3. 3. Australasian Association of Veterinary Diagnostic Imaging NEWSLETTER March 2008 July 26 – 31, 2009. The AAVDI website www.aavdi.org has been updated to display a case of the month. These cases provide a chance to polish your diagnostic skills, and include a radiographic assessment by a Veterinary Radiologist. It also contains information on the upcoming 2008 conference. Animal Insides is a website dedicated to digital radiography. It provides tonnes of useful information for those considering a DR purchase, as well as useful general radiology tutorials, and some written resources. This website is worth checking out! www.animalinsides.com Introduction Digital radiography refers to the mechanism of image capture where the radiographic image is converted to a digital image. Digital radiographic systems are becoming more common in veterinary practices around Australia. With time, the advantages of Digital radiography over conventional Film-Screen Radiography (FSR) will see the replacement of FSR with newer technology. As such it is important for veterinarians to be aware of emerging digital radiography technology. This review will provide an introduction to the terminology and technology of digital radiography. Advantages and disadvantages The production of digital images has the following advantages over traditional FSR:  No need to maintain a darkroom (chemicals, films, cassettes, processing machine)  Digital storage of images eliminates requirement for film storage.  Wide latitude means good quality DR images are produced over a wider exposure range, reducing the need for ‘re-takes’ due to poor exposure  Digital processing techniques leads to better contrast resolution, and the ability to display soft tissues and bone, or ‘thick’ and ‘thin’ anatomy, simultaneously.  Digital processing can allow selective enhancement of different structures  Digital images allow easy transmission of images to colleagues for a second opinion, or in the use of teleradiology. Disadvantages of digital radiography include  Cost of installation (varies markedly depending on individual clinic requirements), although this is offset by savings in developing cost, film storage, and improved efficiency  Ongoing IT support is recommended.  New technology requires a ‘steep learning curve’  Reduced spatial resolution compared to FSR, however it has been shown that this is not clinically significant, and that the improved contrast resolution leads to overall improvement in 3 Digital Radiography Website Watch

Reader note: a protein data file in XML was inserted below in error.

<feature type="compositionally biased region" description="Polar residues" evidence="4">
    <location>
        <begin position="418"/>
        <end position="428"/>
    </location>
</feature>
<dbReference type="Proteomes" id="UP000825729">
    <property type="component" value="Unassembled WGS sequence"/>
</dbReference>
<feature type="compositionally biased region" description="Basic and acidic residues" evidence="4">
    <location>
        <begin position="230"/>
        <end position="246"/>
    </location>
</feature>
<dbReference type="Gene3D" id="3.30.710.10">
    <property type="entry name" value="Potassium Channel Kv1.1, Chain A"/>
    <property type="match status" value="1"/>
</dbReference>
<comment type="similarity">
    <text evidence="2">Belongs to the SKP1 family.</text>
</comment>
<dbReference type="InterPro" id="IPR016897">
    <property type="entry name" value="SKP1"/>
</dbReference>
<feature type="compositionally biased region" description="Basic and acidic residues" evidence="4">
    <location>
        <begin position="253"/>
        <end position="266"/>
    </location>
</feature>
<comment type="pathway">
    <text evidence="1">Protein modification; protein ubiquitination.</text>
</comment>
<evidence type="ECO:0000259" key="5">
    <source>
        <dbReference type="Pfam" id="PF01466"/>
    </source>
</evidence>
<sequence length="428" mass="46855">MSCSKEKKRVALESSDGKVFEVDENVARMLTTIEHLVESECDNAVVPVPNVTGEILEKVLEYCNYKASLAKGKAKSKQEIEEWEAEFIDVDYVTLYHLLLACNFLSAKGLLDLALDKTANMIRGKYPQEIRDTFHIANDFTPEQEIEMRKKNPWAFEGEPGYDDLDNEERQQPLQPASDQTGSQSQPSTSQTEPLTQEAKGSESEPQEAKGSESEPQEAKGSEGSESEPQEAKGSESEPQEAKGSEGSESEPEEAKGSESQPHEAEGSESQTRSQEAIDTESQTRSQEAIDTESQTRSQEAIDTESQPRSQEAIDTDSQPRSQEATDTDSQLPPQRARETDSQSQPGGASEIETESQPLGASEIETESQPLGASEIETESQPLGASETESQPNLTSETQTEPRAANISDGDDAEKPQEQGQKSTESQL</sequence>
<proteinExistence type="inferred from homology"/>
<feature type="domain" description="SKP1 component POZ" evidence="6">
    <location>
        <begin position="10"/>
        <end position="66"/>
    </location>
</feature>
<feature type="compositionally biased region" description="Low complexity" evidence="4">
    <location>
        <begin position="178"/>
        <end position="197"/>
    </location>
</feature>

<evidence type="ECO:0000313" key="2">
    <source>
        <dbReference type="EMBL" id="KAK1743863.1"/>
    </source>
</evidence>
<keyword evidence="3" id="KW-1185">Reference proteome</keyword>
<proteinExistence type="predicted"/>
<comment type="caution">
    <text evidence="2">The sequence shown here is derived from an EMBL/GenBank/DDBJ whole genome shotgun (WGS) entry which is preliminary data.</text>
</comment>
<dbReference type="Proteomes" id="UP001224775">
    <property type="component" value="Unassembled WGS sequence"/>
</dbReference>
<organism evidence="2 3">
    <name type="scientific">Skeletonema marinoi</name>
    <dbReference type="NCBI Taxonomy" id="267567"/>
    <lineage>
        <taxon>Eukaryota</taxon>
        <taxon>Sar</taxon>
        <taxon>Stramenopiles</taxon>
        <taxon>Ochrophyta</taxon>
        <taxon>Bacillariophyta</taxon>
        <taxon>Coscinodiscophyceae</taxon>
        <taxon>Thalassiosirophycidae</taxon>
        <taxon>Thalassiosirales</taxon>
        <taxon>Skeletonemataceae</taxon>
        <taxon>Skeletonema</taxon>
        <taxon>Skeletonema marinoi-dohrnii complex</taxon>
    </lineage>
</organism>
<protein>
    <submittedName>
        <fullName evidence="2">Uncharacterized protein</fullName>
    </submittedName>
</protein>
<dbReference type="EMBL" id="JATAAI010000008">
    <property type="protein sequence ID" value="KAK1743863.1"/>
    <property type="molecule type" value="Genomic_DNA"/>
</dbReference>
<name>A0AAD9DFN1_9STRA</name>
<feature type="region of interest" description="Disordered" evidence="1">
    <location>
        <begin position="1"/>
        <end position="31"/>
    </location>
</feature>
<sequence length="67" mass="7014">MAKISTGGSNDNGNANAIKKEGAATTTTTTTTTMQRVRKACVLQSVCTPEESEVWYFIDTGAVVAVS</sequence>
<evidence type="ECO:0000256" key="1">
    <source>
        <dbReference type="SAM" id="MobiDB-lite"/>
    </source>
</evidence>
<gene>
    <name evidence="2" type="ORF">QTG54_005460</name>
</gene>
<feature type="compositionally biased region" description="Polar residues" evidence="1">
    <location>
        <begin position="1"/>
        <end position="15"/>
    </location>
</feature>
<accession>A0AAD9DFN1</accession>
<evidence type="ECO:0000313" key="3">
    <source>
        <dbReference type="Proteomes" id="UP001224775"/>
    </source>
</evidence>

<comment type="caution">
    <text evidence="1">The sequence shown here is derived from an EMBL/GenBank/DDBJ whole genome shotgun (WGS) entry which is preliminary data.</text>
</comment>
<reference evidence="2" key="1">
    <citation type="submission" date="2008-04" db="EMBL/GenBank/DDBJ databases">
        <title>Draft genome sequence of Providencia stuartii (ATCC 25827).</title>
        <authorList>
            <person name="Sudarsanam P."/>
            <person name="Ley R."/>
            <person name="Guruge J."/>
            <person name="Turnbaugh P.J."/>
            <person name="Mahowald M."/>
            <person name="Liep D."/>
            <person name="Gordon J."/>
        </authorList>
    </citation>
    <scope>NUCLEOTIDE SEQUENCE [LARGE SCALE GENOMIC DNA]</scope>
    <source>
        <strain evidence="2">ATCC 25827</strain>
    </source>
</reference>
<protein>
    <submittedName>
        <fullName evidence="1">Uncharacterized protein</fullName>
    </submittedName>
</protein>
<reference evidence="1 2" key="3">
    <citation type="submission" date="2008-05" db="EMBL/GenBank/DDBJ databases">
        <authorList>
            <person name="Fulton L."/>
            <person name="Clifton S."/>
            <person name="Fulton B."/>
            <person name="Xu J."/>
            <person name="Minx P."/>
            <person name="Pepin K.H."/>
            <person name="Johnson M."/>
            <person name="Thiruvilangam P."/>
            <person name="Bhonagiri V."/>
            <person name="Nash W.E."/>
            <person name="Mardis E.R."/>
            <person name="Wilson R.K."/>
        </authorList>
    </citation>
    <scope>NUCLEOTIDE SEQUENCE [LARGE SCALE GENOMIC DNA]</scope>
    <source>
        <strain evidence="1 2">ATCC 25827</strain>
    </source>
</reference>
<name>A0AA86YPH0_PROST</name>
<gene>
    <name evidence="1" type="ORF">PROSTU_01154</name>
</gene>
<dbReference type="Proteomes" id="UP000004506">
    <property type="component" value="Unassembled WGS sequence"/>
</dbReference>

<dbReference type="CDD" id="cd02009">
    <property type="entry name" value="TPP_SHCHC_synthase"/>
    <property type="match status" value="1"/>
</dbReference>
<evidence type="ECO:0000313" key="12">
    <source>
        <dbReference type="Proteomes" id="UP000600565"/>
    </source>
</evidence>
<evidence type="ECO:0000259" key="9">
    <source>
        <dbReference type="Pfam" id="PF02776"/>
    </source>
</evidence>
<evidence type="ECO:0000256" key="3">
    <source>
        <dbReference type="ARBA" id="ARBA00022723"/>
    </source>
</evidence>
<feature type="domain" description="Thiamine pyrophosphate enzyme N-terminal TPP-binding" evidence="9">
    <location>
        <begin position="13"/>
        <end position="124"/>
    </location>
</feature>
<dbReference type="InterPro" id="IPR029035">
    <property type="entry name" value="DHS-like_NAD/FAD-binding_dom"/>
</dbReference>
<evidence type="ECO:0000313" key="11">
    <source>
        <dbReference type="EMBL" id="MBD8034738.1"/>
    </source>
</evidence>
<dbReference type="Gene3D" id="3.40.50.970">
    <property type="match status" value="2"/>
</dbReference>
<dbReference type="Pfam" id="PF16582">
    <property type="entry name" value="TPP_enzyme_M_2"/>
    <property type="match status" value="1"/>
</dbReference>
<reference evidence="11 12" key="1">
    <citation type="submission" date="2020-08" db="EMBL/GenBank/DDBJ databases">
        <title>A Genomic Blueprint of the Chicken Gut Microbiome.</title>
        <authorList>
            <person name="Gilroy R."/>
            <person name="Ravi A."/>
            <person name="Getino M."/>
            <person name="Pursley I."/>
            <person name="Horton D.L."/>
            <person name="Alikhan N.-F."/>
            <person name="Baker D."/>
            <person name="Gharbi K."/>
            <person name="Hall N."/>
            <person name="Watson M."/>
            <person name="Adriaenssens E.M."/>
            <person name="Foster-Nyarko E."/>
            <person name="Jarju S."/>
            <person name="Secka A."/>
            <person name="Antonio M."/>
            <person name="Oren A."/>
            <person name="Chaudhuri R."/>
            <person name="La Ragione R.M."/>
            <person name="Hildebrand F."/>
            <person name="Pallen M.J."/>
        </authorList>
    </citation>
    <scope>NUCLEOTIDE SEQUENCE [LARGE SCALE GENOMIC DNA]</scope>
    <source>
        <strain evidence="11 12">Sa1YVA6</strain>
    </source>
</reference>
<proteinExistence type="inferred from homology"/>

4. 4. Australasian Association of Veterinary Diagnostic Imaging NEWSLETTER March 2008 image quality. (Buckley 1991, Swee 1997, Bindeus 2002) DICOM – what does it mean? DICOM is stands for Digital Imaging and Communication in Medicine. It is a communication protocol with a standard file storage format, (like .jpg or .bmp) designated as .dcm. It allows the integration and communication of medical images from different vendors. To enable flexibility in image review, storage and communication, it is important to ensure that a digital radiography system produces and stores images in a DICOM format. More information on DICOM can be found through the resources listed at the end of this article. (Wright 2008) Types of Digital Radiography The basic forms of digital radiography can be divided into Computed Radiography (CR), or Direct Digital Radiography (DDR). CR uses a photosensitive imaging plate which replaces the film and intensifying screen combination used with FSR. The imaging plate is housed in a rigid, waterproof cassette for protection. Radiographic exposures are made in a very similar manner to traditional film- screen cassettes, and CR is easy to adapt to, and is able to utilise existing x-ray machines and tables. The imaging plate captures a latent image when exposed to x-rays. The cassette is placed in a plate reader, the latent image is read by a laser light, and then processed into a digital image. After reading, the imaging plate is exposed to bright white light which erases the cassette, allowing the cassettes to be re-used. The speed of the plate reader varies, but generally processing takes approximately 30 to 180 seconds. Taking radiographs with a CR system takes a similar time to radiographing with the traditional FSR system and automatic processor. CR systems are usually less expensive than DDR systems. With DDR, the imaging plate is directly read and converted to the digital image, eliminating the plate reading step. Thus with DDR a digital image is produced almost immediately, and work- flow may be more rapid and efficient using DDR. (Figure 1) Direct digital radiographic systems may use flat panel detectors, or charge-coupled devices (CCD) detectors. Flat-panel detectors may involve direct or indirect conversion of x- ray energy into an electrical charge. 1) Direct image conversion involves the use of a photosensitive material that produces an electric charge when impacted by x-rays. Using circuitry, this electric charge is converted into an electrical current which is digitised, and processed into a digital image. 2) Indirect image conversion converts the x-rays into light, which then exposes photosensitive material creating the electric charge, which is digitised and then processed to form the digital image. 4 Figure 1. Work-flow of Computed Radiography (CR) vs Direct Digital Radiography (DDR) X-ray tube CR Plate reader DDR EXPOSURE PROCESSING IMAGE DISPLAY